We review the decision to grant a summary judgment de novo.  Rucker v. Bank One, 36 S.W.3d 649, 652-53 (Tex.App.-Waco 2000, pet. denied).   A trial court may grant a summary-judgment motion when there are no disputed issues of material fact and the moving party is entitled to judgment as a matter of law.  Texas Commerce Bank, N.A. v. Grizzle, 96 S.W.3d 240, 252 (Tex.2002);  Singleton v. Donalson, 117 S.W.3d 516, 517 (Tex.App.Beaumont 2003, pet. denied).   When both parties move for summary judgment and the trial court grants one motion and denies the other, the reviewing court should review both parties' summary judgment evidence and determine all questions presented.  Eckels v. Davis, 111 S.W.3d 687, 693 (Tex.App.-Fort Worth 2003, pet. denied) (citing Dow Chem. Co. v. Bright, 89 S.W.3d 602, 605 (Tex.2002)).   The reviewing court should render the judgment that the trial court should have rendered.2 Id. The parties do not dispute the relevant facts, so we focus our review on the interpretation of the will and the disclaimer.

 As a general rule subject to exceptions, a life tenant may not dispose of the corpus of the estate;  oil and gas royalties and bonuses are generally considered corpus.  Singleton, 117 S.W.3d at 518;  see Moore v. Vines, 474 S.W.2d 437, 439 (Tex.1971);  Clyde v. Hamilton, 414 S.W.2d 434, 438 (Tex.1967).   But exceptions exist.  Singleton, 117 S.W.3d at 518;  Hudspeth v. Hudspeth, 756 S.W.2d 29, 31 (Tex.App.-San Antonio 1988, writ denied).   For example, under the open mine doctrine, which is applied only to leases executed by the testator and in effect at his death, royalties and bonuses belong to the life tenant.  Singleton, 117 S.W.3d at 518;  Riley v. Riley, 972 S.W.2d 149, 155 (Tex.App.-Texarkana 1998, no pet.) (citing Clyde v. Hamilton, 414 S.W.2d 434 (Tex.1967)).   Another exception arises when the testator expressly says otherwise in the will;  controlling effect is given to the intent of the creator of the life estate.  Singleton, 117 S.W.3d at 518;  see Hudspeth, 756 S.W.2d at 31.

 By using the phrase “as well as bonuses and royalty income,” James made a specific bequest to Betty of the royalties and bonuses from his real property in addition to the conventional life estate.   We agree with the trial court's conclusions of law concerning the interpretation of Paragraph III of James's will.

 Turning to the disclaimer, we find that Nadine's motion for partial summary judgment argued the legal effect of the disclaimer.   Betty's motion also argued the legal effect of the disclaimer.   Both motions had the disclaimer attached as an exhibit, so there is no dispute about its contents.   Nadine's response to Betty's motion asserts that the effect of the disclaimer can be determined as a matter of law and that the attorney's affidavit is immaterial.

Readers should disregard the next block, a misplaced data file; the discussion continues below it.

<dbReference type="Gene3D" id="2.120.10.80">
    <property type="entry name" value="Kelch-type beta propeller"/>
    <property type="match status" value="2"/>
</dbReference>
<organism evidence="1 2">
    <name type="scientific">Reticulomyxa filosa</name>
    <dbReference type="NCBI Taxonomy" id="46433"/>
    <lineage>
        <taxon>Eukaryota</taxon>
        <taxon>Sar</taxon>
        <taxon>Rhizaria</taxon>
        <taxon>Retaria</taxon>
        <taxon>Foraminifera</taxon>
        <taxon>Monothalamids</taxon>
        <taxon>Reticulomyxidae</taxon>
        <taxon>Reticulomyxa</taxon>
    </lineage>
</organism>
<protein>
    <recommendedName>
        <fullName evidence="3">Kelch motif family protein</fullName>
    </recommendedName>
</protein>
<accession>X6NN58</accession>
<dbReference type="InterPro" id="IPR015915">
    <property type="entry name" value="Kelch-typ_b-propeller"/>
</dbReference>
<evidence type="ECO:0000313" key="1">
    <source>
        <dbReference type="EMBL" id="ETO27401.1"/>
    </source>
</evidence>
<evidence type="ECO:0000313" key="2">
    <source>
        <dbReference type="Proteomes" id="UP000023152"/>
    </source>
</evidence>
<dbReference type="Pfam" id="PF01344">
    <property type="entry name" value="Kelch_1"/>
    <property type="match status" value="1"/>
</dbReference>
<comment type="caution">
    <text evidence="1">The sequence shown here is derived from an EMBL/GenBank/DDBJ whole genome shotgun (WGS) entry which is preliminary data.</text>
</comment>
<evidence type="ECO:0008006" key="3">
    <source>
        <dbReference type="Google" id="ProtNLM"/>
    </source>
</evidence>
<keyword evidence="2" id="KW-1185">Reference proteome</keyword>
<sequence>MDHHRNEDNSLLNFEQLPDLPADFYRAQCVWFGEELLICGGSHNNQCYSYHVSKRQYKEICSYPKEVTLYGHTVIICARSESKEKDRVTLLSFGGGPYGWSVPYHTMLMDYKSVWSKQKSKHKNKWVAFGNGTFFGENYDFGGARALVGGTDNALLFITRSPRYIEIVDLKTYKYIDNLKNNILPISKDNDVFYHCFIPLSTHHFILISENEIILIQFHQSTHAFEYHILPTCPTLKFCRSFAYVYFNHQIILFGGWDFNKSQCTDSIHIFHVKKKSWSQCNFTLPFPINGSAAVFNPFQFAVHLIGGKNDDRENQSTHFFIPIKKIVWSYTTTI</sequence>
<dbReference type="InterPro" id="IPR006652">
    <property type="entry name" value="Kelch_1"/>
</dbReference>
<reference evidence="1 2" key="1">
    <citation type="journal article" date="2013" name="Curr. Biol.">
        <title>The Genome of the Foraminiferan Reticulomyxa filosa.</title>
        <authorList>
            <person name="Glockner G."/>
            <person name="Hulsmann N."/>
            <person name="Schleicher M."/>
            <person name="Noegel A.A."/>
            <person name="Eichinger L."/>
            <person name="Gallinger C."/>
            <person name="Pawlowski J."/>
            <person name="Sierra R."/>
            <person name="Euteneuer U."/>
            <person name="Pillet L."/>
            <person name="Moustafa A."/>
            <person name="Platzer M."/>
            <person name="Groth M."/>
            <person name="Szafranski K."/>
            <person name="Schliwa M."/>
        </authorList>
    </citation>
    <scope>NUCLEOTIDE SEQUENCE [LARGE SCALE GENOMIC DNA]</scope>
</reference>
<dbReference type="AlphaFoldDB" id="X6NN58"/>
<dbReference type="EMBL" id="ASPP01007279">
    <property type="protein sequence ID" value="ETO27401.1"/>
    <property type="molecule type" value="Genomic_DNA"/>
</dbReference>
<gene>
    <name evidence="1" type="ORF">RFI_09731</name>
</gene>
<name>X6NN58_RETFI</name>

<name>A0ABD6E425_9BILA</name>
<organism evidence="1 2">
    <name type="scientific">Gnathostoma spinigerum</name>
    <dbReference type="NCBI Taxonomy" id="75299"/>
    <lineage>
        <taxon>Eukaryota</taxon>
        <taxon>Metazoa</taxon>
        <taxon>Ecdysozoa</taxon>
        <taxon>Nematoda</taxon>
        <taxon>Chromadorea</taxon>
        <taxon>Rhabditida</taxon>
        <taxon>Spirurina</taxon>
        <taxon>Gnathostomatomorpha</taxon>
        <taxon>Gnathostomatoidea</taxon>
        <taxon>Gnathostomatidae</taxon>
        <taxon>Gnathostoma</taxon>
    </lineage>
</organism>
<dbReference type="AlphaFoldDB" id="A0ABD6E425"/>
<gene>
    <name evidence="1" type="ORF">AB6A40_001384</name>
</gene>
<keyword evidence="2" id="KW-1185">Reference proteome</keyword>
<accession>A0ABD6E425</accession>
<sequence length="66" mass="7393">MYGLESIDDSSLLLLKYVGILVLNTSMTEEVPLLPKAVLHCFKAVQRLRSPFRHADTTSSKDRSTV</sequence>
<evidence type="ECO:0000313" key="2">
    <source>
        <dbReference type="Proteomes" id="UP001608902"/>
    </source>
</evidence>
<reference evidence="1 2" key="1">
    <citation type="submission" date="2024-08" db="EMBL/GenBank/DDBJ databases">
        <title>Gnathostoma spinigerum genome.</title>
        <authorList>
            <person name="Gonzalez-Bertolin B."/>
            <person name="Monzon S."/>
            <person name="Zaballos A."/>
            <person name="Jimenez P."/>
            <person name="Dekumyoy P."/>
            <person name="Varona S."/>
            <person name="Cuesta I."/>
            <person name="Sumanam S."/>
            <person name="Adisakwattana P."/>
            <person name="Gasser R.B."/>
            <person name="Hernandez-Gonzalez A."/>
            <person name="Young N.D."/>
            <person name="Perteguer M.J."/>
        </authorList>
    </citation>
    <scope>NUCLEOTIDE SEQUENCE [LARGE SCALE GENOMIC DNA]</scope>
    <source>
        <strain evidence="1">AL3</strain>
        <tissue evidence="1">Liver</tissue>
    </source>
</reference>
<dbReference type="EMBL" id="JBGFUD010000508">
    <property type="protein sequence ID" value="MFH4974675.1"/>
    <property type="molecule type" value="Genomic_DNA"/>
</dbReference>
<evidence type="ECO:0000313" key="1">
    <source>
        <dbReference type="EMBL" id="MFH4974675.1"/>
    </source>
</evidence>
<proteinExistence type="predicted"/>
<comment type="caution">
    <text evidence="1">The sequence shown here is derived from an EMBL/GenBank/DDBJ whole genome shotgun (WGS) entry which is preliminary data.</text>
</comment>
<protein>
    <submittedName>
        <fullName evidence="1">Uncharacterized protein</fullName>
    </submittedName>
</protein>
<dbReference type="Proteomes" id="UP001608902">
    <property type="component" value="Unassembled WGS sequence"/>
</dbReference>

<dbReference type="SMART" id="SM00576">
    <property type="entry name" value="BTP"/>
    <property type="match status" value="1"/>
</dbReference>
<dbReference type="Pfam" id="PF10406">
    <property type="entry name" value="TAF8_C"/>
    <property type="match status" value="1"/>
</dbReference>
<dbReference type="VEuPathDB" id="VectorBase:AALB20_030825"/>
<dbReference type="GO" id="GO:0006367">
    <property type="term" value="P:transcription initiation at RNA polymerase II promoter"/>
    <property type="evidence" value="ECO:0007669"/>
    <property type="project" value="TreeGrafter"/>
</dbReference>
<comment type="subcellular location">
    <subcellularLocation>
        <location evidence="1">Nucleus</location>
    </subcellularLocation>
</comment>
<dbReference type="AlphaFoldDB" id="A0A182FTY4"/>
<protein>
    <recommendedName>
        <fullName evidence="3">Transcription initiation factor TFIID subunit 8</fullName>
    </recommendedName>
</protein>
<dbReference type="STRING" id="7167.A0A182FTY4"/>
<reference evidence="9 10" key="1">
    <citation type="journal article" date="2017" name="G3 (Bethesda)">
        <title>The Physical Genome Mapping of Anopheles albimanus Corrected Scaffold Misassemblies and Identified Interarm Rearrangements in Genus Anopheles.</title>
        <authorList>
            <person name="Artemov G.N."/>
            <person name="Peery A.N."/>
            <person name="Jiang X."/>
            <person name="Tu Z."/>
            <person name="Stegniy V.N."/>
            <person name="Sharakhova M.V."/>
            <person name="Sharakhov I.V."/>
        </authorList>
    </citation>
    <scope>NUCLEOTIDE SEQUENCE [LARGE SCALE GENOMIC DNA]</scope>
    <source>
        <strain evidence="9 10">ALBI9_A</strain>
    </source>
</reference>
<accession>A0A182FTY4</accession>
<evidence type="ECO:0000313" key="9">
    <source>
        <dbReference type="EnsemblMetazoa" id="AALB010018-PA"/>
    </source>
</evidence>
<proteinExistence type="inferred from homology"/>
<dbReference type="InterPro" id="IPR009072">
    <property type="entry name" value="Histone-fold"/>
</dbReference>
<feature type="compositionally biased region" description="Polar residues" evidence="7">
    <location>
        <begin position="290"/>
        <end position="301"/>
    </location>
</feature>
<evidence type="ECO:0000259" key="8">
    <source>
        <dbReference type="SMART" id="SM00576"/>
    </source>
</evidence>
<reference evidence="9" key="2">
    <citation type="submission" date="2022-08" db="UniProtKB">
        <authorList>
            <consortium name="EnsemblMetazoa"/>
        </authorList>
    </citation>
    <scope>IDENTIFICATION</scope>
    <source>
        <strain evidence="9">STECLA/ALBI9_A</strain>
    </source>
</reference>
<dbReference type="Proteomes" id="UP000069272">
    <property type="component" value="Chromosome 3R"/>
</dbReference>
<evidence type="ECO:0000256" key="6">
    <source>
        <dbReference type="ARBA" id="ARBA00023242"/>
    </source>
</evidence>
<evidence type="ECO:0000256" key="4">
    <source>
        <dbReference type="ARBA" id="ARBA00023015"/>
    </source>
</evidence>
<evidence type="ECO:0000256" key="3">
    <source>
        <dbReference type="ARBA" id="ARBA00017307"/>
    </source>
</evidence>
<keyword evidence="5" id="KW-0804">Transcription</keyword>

The court specifically found that the disclaimer did not operate as a waiver, determining the disclaimer issue as a matter of law.   Although they differ about the validity of that determination, both parties agree that the court had authority to do so.   We find no reason to disagree with the trial judge's conclusion that the disclaimer did not operate as a waiver of any part of the life estate to which Betty was entitled under James's will.

We overrule Nadine's issues.


Having overruled Nadine's issues, we affirm the judgment.

We should not go behind the language of the disclaimer.   See Tex. Prob. Code Ann. § 37A (Vernon 2003); Badouh v. Hale, 22 S.W.3d 392, 396 (Tex. 2000).   I would hold that the disclaimer had the effect, even if the will was more expansive in its donative language, of limiting Betty's interest under Article III of the will to a traditional life estate.   This would require a reversal of the trial court's judgment and a remand to the trial court to resolve issues that remain to be decided regarding the relative rights of the life tenant and the remainderman in the proceeds of the sale of the corpus and income derived therefrom.

All doubt about what the testator may have intended in his will was removed by the disclaimer signed by the widow.   The disclaimer states:

I hereby irrevocably and without qualification disclaim, renounce and refuse to accept any interest under Article III of the will other than a life estate, it being my intent hereby that I have no interest in the remainder of such property.

If, for any reason, we somehow avoid the clear language of this disclaimer, we will have not only bent the words of this disclaimer beyond its breaking point, we will cause uncertainty in any estate planning application that involves the use of a disclaimer.

Due to the language used in the will, Betty wanted certainty and predictability with regard to her own estate planning, not just the benefits that she would receive under her husband's will.   To achieve this certainty, she signed a formal legal document, as provided for by the probate code, that would have a certain effect: to identify and define the property that she was to receive under the will.   I would give that legal document the effect that it has for all other purposes, and would hold that Betty's disclaimer limited the gift under Article III to a traditional life estate.   Thus I would not need to address Phillips's first issue.   Because the majority holds otherwise, I respectfully dissent.


1.   In Cause No. 10-02-00266-CV, we address the non-testamentary transfers.

2.   Nadine's motion for a partial summary judgment asserts that there are no fact issues and seeks judgment based on the terms of the will and the disclaimer.   She does not seek a remand on the issues we decide;  her prayer is for a holding that Betty owns only a conventional life estate in the real estate.   Thus, the issues are properly before us on competing requests for summary judgment.

BILL VANCE, Justice.

Chief Justice GRAY dissenting.